We also have 6 different founding pillars that we look at every year, people is one of these pillars, and one of the ones we put most investment in. It’s high on the agenda and that’s because all the owners and all the leadership team really do care about the people.
How do you believe employee happiness is connected to business success?
If people are happy at work, happy with what they do, and happy in the environment, ultimately they’re going to produce better work and do a better job. If they’re unhappy, that will show through in the work. Even if someone produces something great, the way you present it, the way they care about it and finesse it, will always come through. If they’re happy and motivated, they will take it to the next level.
What are the main initiatives the company currently has in place to support its people?
We have a lot of initiatives! It really depends on the person and which initiative suits them. We have initiatives that supports families – return to work bonuses, and maternity/paternity leave, as well as flexible working across both genders which is quite rare.
For the Gen Y members of the team who aren’t necessarily thinking about having children anytime soon, then we have rewards and experiences for them to enjoy with their family and friends. We also have experience based prizes for employee of the month which could be anything from a casino night for them and their friends, a beach weekend away, a boat trip – these kind things people absolutely love!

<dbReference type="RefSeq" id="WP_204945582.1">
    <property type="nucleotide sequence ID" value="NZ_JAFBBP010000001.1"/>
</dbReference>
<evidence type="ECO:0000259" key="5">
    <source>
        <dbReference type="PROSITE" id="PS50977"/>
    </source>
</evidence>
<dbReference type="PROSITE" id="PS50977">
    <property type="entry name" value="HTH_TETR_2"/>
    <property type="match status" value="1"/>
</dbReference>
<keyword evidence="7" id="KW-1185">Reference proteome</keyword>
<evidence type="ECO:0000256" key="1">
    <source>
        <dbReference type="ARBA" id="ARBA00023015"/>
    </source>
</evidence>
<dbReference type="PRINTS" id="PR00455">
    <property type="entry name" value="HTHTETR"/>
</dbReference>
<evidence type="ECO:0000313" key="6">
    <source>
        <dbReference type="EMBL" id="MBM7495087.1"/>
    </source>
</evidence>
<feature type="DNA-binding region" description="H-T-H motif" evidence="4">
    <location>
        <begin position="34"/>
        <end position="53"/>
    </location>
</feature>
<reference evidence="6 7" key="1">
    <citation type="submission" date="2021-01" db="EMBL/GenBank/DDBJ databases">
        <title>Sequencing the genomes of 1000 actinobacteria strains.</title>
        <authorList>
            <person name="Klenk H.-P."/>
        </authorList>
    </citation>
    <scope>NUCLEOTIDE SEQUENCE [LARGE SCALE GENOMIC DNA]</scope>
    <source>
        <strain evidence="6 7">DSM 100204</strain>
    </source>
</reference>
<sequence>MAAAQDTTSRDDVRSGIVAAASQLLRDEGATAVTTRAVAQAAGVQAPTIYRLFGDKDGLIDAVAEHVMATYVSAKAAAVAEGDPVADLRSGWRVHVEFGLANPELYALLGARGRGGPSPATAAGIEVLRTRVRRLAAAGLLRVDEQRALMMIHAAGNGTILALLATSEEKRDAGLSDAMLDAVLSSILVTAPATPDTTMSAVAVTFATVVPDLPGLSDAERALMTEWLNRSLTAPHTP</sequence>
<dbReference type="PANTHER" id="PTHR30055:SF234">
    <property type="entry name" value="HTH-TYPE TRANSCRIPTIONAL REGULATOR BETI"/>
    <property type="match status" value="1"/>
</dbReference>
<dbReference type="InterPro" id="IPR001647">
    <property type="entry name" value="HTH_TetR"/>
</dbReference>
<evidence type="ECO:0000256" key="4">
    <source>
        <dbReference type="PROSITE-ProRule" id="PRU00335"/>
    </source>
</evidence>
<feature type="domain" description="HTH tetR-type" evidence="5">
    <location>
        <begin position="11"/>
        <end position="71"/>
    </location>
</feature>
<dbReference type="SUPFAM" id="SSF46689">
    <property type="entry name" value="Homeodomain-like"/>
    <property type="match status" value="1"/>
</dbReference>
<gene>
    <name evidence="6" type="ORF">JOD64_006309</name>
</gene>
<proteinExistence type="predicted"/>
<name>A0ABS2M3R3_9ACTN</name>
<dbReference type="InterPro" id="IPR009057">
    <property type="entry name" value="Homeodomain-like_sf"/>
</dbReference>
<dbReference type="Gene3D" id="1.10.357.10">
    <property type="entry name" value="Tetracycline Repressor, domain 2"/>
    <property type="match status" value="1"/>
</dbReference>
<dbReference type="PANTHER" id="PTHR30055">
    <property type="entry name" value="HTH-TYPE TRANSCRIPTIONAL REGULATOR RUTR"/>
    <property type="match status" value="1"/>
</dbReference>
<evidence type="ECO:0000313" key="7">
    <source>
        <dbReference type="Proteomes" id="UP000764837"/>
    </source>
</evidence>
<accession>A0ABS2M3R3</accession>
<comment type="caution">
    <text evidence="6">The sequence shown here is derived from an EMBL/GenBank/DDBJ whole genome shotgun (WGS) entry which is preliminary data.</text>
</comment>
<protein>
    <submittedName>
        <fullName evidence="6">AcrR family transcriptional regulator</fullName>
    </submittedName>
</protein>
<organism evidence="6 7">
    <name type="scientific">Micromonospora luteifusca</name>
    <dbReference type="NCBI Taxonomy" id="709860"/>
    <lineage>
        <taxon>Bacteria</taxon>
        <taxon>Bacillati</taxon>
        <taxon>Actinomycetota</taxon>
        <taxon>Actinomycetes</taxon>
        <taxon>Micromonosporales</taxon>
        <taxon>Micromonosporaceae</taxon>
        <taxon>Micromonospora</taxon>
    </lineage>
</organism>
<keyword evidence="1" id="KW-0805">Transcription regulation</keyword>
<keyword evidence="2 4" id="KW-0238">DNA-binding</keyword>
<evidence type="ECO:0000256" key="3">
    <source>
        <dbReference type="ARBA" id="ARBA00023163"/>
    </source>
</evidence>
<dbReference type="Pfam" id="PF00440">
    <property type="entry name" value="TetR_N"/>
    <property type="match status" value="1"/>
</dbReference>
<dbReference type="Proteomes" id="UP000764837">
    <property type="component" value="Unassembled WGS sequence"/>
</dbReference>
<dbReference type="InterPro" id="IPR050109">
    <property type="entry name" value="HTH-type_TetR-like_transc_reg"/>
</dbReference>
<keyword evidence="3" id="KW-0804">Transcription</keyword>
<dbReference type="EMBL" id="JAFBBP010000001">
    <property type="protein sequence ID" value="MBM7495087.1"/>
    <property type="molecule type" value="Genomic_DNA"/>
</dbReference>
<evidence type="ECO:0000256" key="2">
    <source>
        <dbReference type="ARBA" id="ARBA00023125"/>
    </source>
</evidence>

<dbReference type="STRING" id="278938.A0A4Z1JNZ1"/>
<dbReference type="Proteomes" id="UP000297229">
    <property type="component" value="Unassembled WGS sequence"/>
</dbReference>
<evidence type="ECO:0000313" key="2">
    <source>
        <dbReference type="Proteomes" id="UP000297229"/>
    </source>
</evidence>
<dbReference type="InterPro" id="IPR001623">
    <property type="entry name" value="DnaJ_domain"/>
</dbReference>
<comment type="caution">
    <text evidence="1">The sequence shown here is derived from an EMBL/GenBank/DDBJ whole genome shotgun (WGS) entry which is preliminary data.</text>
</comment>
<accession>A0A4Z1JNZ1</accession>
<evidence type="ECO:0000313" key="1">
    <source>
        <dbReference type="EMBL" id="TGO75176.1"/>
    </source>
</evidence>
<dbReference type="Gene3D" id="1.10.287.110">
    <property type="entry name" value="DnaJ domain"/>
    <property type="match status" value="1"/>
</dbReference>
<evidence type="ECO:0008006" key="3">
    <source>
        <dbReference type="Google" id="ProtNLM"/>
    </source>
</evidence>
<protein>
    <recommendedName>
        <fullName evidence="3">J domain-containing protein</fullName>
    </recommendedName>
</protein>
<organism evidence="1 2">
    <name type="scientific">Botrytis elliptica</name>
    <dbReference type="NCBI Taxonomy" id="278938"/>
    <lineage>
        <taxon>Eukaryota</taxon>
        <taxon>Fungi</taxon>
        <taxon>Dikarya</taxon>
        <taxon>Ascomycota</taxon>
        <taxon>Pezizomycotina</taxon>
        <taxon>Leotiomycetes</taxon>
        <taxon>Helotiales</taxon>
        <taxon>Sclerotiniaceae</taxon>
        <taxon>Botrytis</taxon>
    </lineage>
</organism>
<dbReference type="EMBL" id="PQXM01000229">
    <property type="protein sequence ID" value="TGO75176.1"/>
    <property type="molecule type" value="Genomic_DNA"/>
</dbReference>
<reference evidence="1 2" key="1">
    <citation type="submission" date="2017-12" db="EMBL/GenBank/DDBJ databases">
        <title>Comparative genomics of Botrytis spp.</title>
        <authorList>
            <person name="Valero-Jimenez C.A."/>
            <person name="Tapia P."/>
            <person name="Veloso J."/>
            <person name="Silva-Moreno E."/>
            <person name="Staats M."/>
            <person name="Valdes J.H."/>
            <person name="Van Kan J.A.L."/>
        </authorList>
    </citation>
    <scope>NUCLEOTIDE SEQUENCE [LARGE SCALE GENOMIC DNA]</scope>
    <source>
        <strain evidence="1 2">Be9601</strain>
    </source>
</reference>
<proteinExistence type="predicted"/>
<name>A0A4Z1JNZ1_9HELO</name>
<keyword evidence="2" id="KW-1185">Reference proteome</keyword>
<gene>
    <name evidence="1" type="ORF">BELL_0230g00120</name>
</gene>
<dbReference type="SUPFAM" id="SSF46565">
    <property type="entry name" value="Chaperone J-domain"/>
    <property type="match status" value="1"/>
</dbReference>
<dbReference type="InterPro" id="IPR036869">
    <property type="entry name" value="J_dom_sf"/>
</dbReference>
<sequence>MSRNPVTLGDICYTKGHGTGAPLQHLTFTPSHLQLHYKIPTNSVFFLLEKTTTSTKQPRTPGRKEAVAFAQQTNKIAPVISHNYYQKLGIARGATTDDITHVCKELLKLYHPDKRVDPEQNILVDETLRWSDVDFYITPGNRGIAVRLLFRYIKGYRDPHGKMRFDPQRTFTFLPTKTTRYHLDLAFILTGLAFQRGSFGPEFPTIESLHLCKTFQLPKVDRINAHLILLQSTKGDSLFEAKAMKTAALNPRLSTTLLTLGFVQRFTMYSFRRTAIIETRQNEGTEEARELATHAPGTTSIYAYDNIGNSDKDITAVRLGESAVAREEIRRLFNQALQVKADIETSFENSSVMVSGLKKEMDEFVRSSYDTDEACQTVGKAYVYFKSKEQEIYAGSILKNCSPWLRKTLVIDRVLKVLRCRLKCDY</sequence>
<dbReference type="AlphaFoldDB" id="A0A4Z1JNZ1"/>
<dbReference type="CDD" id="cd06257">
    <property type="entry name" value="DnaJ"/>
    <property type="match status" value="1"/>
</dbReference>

We also do things that are more under the radar that make people really happy. If someone does a really great job or has gone over and beyond, then we send them a bunch of flowers to their home, or send them on a spa weekend! We want to make it feel personalised and individual.
We send out engagement surveys every 6 months and track how we’re going with different things, and we ask for feedback. From that feedback we realised that return to work bonus supports quite a lot of people in the business but what about all the other people it doesn’t support? So we have something in the pipeline that supports them to the same dollar value so they feel that everyone is equal.
Again, I’d say that training and development is important. Everyone has individualised development plans, and from that they can pick training that supports their development needs. It could be finding a mentor (we help find mentors in the industry), or perhaps it’s going on a specific training course, maybe it’s having more face time with someone in the business, again, it’s very individual and personalised to what that person needs.